But I was nervous. Unlike Julie, I had no idea how to make any kind of a chart, and a part of me was sure that the night would end with me, my husband, our baby and our dog, all together at the Algonquin. As much as I used to love traveling alone—I’d even spent the first four days of my honeymoon in Venice solo—now it didn’t feel right. If the trip had involved getting on an airplane instead of taking a cab to West 44th Street, I might not have gone.
“‘How can they tell?’ asked Mrs. Parker, on hearing that Calvin Coolidge was dead” was the quote that met me on my door. I sat on the bed and studied the room-service menus, and then examined the window treatments to make sure the room would be completely dark in the morning. It wasn’t. I slipped the “Privacy Please” sign on the outside door handle.
I tried to enjoy it, but I felt like a man who finally has a ménage à trois and turns on the game. I wanted my gift certificate back in its drawer so I could still anticipate it.
I only finished one martini and the olives of the others. At 10:26, I took two Excedrin PM after calling a few friends to see if they would meet me in the lobby. No one would.
And then, before falling asleep, I turned on CNN. Betty Friedan had died. And I realized that there, in the Algonquin, a small part of me had died, too.
Many of the women I talked to, who had either vacationed without their children or longed to do so, begged me afterwards not to reveal their names, because they felt so guilty about it. One mother who’d gone away for six days—and had no problem telling me about it—called me to say that her husband wouldn’t let her use her name, although he’d just come home from Japan. Betty Friedan obviously had more work to do. Many women simply aren’t honest when it comes to motherhood. Women who will tell you anything about their sex lives are suddenly secretive when it comes to their feelings about their children.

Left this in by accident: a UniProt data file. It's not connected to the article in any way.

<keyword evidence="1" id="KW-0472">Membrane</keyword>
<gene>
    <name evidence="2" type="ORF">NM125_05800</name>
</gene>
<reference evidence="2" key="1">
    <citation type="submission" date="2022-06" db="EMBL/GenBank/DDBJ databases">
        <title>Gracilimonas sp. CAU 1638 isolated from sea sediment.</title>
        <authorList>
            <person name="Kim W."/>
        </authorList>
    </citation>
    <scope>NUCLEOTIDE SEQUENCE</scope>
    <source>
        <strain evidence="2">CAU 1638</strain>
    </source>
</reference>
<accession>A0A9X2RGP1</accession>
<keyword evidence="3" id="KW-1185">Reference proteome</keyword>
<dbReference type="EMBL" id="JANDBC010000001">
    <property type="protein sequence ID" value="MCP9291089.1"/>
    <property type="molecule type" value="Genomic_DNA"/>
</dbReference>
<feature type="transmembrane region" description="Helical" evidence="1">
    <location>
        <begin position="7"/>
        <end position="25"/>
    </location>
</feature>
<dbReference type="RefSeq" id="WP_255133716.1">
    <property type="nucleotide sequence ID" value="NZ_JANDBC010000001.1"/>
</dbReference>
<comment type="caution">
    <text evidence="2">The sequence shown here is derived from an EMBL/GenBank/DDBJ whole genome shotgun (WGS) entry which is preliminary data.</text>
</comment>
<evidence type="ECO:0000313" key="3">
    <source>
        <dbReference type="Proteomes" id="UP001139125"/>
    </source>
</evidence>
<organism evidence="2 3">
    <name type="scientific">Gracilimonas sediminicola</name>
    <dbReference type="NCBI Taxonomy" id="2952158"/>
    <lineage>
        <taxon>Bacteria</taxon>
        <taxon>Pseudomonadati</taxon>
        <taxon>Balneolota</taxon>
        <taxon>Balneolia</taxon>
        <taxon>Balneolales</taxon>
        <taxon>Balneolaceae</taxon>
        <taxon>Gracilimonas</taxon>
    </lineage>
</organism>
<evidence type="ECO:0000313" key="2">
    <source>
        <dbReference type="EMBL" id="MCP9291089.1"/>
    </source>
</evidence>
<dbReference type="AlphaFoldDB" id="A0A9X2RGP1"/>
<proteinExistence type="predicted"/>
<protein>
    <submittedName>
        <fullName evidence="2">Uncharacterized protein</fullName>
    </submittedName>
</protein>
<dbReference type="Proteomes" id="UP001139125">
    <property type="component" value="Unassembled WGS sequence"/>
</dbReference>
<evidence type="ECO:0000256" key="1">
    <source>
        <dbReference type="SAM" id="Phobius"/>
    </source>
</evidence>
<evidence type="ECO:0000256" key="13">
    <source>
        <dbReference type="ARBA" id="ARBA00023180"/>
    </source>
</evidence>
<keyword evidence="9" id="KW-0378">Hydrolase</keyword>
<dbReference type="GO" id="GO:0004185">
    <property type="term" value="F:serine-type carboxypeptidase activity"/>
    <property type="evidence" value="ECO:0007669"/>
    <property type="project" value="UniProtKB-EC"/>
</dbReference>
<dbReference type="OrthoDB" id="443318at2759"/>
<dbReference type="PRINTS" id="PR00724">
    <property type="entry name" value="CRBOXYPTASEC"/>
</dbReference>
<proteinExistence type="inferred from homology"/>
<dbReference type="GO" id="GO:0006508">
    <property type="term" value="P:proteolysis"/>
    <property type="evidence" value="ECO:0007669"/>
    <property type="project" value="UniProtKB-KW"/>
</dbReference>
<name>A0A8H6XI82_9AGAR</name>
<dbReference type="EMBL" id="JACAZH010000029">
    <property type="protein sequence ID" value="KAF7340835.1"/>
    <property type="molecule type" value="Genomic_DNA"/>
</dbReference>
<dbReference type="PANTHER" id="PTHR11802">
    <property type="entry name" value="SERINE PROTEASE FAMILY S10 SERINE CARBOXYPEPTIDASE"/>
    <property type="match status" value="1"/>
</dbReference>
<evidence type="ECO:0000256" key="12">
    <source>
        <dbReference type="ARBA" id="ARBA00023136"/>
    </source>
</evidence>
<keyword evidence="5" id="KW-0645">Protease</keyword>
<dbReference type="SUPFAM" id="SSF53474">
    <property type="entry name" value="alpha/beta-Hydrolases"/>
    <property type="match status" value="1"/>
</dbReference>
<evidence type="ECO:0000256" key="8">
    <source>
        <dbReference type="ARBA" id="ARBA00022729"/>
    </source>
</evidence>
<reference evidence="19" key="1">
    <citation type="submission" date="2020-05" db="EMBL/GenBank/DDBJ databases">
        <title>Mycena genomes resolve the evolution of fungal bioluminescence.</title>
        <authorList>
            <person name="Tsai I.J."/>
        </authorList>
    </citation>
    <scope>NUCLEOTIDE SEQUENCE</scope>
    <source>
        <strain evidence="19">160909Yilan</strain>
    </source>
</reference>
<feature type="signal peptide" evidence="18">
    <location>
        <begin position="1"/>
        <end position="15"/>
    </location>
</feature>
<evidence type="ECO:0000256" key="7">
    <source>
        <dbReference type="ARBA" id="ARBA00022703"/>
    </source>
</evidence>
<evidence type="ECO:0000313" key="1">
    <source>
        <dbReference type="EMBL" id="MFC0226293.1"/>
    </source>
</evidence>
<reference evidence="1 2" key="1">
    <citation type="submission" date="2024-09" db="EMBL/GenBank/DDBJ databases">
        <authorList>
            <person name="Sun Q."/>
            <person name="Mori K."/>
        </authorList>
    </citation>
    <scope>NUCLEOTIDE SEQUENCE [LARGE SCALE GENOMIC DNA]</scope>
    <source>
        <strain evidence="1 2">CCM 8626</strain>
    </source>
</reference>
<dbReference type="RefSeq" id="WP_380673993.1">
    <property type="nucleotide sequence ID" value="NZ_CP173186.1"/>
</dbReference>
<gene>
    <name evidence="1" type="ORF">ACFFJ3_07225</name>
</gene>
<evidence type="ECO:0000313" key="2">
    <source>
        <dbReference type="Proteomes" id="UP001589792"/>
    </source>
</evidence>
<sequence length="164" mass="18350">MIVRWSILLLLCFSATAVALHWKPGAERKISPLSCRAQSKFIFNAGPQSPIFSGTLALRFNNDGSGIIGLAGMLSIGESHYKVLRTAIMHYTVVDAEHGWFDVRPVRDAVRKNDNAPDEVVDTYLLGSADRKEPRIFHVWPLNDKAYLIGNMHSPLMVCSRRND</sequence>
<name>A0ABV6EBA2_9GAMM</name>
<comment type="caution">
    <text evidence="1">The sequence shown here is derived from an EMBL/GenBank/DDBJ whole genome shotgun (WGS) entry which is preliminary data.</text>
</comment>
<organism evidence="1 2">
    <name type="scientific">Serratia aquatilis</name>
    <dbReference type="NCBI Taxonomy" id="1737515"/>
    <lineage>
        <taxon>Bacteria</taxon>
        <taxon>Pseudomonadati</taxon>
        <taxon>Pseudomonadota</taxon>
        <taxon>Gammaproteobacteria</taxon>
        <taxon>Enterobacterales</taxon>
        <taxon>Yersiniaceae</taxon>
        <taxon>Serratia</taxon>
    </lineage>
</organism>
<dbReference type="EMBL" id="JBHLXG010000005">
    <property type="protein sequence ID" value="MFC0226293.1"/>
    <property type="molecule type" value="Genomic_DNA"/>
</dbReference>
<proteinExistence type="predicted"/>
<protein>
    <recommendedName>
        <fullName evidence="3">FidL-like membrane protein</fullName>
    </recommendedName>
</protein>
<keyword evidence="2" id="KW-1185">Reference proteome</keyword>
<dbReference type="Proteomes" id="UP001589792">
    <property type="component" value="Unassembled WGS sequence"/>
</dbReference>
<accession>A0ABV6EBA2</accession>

They had many reasons for wanting to get away: sex, sleep, and wanting to remember who they had been before.
But you can’t take a vacation from motherhood. You’re still a mother whether you’re at the Algonquin or in Vegas, or at home making a chart for the baby-sitter. There’s no escaping it. It’s a change of state, like dying. I missed my baby so much when I woke up—his urgent, open-mouthed kiss on my cheek, the heavy feel of him in the crook of my arm. But isn’t that the point of a vacation: to make you miss your regular life? I missed him so much, and yet I sank back down in the feather pillows and called down to the front desk to ask for a late checkout.